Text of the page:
When are we going to learn that government can't procure custom-designed software the same way it procures plumbing supplies or paving stones?
Reading of the suspension of Anne Arundel County's multimillion-dollar emergency dispatch system due to "software problems," I couldn't help but shake my head ("Anne Arundel suspends use of new emergency dispatch system," Dec. 23").
This was yet another example of a government bureaucracy that stubbornly insists that it can procure custom-designed software the same way it procures plumbing supplies or concrete for paving.
Just charter a committee of "contracting officials" with insufficient knowledge or experience of either software development or the real-world requirements of the software.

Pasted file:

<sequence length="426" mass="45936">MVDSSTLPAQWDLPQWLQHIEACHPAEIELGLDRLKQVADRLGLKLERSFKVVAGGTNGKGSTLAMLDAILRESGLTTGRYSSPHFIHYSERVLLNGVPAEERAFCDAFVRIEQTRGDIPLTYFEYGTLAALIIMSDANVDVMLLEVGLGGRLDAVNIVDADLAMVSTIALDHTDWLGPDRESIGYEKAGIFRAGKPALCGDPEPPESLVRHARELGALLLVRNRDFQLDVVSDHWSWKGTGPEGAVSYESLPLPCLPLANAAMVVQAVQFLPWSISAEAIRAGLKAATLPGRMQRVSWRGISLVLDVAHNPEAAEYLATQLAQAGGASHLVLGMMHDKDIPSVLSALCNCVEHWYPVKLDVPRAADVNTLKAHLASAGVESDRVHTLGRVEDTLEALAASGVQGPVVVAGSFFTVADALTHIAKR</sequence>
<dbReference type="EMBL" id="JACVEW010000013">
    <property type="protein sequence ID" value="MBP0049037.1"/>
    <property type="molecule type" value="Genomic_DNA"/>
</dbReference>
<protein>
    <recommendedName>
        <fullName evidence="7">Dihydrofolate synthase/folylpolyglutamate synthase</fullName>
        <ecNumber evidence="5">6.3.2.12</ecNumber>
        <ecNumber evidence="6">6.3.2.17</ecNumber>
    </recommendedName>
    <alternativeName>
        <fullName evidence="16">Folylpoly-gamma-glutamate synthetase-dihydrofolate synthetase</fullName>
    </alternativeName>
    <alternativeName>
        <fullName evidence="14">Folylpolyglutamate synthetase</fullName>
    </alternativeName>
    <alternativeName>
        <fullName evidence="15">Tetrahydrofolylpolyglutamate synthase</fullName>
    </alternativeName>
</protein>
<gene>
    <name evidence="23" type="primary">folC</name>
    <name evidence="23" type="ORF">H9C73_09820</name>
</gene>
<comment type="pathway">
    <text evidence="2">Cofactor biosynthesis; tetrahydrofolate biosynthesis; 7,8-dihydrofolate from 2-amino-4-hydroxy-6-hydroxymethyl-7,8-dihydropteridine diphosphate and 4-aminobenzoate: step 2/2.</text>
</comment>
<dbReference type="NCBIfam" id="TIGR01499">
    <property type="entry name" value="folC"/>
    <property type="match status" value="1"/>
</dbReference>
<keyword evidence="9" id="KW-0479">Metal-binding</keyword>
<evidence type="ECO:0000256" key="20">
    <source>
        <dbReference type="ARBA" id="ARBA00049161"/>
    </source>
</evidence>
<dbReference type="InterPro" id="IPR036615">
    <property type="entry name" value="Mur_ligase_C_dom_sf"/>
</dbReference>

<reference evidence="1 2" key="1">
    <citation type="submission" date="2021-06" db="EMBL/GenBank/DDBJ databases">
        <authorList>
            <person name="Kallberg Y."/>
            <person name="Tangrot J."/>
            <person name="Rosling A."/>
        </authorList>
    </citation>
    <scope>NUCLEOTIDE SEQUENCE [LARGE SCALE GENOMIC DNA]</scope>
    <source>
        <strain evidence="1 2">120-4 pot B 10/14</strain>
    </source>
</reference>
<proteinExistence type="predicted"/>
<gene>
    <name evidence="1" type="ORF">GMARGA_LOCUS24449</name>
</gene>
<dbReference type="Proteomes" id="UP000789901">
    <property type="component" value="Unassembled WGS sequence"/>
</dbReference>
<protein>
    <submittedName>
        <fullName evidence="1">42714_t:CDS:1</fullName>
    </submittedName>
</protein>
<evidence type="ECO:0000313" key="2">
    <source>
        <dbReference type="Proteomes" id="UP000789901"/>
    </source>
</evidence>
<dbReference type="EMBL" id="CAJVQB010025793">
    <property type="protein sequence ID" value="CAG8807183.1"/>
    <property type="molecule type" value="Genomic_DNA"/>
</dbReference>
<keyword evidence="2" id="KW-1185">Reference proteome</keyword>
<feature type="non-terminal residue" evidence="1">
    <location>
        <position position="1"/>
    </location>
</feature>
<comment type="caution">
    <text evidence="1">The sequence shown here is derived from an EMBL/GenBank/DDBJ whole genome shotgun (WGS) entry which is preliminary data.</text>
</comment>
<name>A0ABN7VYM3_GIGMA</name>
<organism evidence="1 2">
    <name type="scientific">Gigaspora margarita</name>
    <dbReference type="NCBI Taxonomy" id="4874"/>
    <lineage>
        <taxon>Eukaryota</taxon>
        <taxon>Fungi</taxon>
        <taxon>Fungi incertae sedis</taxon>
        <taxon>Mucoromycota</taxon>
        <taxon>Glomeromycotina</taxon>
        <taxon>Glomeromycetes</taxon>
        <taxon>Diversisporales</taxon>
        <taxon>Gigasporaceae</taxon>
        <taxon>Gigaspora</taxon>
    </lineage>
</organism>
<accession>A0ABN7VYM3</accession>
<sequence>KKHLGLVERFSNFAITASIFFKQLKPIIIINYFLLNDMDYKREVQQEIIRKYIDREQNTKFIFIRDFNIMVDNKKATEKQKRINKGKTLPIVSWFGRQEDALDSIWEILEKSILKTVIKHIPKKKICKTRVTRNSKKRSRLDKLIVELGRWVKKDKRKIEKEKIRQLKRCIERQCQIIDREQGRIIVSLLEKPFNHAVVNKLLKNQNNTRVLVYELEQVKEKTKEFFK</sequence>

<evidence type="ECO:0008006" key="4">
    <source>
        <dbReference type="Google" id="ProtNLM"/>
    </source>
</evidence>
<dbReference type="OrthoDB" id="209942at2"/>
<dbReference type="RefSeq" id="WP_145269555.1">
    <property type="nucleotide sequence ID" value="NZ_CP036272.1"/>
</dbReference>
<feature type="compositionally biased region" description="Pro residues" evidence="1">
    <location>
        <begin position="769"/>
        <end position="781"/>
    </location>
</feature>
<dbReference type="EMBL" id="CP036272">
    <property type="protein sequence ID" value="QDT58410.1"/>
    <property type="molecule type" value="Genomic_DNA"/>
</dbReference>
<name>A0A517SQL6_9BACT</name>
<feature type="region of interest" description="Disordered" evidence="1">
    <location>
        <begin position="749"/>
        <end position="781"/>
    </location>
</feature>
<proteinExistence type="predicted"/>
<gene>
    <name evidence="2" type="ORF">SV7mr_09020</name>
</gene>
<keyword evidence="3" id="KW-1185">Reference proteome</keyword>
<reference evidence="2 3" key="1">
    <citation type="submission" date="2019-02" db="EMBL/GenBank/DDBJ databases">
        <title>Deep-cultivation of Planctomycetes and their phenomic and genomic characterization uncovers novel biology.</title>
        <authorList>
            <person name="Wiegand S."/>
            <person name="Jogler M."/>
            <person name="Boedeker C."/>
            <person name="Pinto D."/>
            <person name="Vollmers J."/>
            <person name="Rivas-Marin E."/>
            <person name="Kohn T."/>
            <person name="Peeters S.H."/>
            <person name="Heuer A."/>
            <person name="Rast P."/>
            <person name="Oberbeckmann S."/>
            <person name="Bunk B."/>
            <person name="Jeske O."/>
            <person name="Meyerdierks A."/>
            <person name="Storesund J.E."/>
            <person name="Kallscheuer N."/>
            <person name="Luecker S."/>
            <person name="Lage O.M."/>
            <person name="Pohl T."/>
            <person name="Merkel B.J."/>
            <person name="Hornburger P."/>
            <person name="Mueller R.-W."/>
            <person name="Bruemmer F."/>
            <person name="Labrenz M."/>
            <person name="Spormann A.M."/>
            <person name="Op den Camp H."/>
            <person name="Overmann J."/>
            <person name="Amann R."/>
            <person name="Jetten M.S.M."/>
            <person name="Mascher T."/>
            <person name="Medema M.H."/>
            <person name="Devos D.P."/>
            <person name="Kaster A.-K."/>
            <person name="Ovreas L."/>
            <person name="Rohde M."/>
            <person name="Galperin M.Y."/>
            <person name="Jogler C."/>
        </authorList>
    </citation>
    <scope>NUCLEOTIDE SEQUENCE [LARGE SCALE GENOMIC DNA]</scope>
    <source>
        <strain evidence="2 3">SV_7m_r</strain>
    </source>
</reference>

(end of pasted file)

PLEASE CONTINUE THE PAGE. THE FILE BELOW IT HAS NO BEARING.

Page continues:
Have them draw up reams of convoluted documents and throw them over the wall to a distant, possibly offshore software team with no connection or communication with the men and women who will be putting their lives (and the lives of the public) on the line when the software is used.
Then expect that somehow a system that meets everyone's needs will miraculously appear.
We have been making this mistake for 40 years. When are we going to learn that software is different from bricks and mortar?
Developing a workable system requires less paperwork and fewer middle-man contractors, and more direct, constant communication and feedback between the software team and the people who rely on it to perform the way it's supposed to.